Published : 2013-09-09 20:25
Updated : 2013-09-09 20:25
BUCHAREST (AFP) ― More than 15,000 Romanians took to the streets for the eighth straight day Sunday to protest a Canadian company’s plans to open Europe’s largest gold mine in a picturesque Transylvanian village.
Canadian firm Gabriel Resources hopes to extract 300 tons of gold in Rosia Montana in the Carpathian mountains with mining techniques requiring the use of thousands of tons of cyanide.
In Bucharest, around 8,000 people marched or rode their bikes to the government headquarters chanting “United we can save Rosia Montana.”
Many students as well as young couples with babies were among the protesters.
Carrying banners reading “I love nature, not cyanide” and “Corruption equals cyanide,” they called for the resignation of Prime Minister Victor Ponta, whose government last month adopted a bill clearing the way for the open-cast mine.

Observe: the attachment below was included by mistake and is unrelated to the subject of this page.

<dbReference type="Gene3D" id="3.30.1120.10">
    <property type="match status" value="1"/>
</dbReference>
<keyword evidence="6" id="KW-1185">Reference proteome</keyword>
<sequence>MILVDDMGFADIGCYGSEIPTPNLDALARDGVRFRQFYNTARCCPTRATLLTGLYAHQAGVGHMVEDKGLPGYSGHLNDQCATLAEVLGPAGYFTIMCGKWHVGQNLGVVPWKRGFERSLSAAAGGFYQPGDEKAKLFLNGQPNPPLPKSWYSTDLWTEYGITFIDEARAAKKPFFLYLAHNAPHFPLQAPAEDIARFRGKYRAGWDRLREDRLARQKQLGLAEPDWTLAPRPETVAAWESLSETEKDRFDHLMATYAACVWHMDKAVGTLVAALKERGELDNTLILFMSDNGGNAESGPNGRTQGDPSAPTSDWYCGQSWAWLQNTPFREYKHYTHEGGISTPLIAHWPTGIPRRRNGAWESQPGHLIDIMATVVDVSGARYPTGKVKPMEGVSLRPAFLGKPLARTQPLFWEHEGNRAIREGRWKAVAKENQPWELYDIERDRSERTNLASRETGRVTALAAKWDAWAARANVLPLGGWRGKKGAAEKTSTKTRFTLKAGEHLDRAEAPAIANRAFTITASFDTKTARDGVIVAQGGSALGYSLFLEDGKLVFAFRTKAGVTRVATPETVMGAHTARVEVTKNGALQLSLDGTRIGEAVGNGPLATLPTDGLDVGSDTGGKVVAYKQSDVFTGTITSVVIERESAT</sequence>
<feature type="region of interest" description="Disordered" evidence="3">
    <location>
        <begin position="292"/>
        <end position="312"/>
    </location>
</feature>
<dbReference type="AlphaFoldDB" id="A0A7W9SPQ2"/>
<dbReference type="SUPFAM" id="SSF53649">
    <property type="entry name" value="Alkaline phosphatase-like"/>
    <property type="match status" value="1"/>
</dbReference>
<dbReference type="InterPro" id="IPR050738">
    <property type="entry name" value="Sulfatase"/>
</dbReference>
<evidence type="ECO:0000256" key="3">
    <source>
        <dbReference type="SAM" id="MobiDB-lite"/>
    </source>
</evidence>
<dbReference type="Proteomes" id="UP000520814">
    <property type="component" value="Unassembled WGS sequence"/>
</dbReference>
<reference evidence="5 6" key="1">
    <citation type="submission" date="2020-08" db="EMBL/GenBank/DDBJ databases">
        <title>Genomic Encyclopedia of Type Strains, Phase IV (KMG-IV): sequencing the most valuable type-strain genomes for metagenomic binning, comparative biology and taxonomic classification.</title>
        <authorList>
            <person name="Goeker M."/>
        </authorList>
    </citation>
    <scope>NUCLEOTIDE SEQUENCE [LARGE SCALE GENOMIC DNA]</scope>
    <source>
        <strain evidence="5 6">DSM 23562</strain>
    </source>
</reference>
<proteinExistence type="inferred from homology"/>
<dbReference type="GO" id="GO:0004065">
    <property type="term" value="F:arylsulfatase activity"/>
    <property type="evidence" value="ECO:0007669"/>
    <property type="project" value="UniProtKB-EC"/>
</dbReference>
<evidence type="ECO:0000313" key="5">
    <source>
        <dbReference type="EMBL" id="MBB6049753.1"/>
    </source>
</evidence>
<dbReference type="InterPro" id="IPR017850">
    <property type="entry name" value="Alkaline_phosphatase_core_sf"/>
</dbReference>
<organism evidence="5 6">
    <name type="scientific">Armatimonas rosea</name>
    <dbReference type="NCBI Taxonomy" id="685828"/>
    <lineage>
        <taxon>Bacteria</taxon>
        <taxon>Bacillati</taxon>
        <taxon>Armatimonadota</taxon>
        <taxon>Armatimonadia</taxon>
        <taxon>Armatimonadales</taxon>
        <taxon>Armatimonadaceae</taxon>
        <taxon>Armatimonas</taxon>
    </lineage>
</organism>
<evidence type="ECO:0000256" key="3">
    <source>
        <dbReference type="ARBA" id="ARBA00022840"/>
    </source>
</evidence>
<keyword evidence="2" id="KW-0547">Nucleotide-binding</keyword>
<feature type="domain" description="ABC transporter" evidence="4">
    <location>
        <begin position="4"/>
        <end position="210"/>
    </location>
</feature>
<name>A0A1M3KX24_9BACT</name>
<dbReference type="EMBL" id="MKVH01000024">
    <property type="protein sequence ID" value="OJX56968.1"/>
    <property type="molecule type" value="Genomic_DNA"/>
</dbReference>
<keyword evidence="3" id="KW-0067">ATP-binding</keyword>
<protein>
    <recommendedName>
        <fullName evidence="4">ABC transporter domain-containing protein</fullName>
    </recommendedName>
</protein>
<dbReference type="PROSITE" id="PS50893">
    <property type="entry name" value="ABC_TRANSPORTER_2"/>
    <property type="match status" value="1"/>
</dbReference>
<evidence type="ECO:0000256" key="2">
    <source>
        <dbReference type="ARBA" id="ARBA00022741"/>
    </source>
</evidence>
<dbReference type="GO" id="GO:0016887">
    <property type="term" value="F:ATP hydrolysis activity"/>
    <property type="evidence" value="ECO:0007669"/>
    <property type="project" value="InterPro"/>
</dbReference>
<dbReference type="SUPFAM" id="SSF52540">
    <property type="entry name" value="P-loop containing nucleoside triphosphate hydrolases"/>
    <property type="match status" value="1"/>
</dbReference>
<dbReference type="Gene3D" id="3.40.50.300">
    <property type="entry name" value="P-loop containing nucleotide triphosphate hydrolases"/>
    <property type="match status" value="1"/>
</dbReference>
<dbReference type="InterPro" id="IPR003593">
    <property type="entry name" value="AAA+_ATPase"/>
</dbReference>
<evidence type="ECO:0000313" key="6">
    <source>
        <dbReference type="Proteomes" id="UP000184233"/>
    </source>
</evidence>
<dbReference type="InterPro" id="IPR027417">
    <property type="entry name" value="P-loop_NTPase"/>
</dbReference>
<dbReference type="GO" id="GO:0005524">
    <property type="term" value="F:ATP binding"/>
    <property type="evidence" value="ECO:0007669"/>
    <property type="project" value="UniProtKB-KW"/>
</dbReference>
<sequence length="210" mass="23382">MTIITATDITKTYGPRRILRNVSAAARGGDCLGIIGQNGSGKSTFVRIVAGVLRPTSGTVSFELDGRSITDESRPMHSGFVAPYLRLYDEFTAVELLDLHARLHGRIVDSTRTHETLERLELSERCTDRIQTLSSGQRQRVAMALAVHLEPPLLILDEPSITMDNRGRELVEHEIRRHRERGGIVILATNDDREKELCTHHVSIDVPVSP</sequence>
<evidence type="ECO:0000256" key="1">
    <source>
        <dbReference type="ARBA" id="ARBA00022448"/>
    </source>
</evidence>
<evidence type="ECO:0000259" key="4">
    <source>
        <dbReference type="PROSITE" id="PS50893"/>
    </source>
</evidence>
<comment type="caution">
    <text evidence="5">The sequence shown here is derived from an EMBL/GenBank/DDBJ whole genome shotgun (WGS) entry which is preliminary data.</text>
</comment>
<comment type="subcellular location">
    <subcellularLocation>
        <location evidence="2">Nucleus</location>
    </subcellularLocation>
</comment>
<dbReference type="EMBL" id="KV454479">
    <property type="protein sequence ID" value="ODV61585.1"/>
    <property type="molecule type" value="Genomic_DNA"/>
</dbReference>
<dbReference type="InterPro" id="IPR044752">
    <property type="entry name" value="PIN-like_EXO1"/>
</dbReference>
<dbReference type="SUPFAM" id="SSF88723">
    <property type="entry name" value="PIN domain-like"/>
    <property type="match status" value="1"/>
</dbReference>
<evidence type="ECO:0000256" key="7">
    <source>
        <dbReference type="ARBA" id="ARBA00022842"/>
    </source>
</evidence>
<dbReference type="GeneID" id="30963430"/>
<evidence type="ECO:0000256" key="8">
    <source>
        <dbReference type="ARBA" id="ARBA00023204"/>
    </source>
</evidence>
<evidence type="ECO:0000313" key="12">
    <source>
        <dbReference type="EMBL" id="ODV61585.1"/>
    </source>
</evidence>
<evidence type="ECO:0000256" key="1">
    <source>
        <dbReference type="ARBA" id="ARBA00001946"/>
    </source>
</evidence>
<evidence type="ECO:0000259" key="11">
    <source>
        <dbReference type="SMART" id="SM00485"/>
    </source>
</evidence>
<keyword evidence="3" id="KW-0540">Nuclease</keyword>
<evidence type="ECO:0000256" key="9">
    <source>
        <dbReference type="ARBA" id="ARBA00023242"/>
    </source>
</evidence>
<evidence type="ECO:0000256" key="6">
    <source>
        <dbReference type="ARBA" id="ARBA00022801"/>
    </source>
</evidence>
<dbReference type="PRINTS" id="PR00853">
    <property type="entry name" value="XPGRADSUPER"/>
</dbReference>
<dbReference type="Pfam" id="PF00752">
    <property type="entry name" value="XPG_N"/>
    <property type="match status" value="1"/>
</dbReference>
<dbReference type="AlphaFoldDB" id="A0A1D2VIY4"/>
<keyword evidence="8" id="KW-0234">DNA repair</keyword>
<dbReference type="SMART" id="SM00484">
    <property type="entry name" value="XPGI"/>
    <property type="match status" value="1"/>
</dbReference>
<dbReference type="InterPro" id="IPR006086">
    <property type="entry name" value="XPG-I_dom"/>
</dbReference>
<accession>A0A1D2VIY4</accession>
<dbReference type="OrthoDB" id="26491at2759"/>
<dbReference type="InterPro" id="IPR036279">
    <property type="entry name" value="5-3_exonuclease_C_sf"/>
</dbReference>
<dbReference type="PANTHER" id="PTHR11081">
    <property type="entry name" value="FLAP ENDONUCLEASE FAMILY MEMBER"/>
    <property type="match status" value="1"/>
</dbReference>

The draft law still has to be approved by parliament.
Around 6,000 protesters also rallied in Cluj, the major Transylvanian city, and around 900 in Brasov, police said.
Protests were also staged in several other towns.
“We are calling on the government to withdraw this draft law without delay,” said Tudor Trif, a 29-year-old engineer marching alongside his wife and son.
“We cannot bequeath to our children a lake full of cyanide and a polluted region,” he said, referring to the huge tailings lake where used water from the gold mine will be stored.
“It‘s the first time that young Romanians rally against a project threatening the environment, I find it quite encouraging,” singer Mihaela Mihai, 66, said.
Gabriel Resources, which owns 80 percent of the Rosia Montana Gold Corp., acquired a mining license in 1999 but has been waiting ever since for a crucial permit from the Environment Ministry.
The company promises 900 jobs during the 16-year extraction period and economic benefits.
Opponents say the mine will be an ecological time-bomb and threaten the area’s Roman mining galleries.
The project will also lead to the destruction of four mountains and require hundreds of families to be relocated.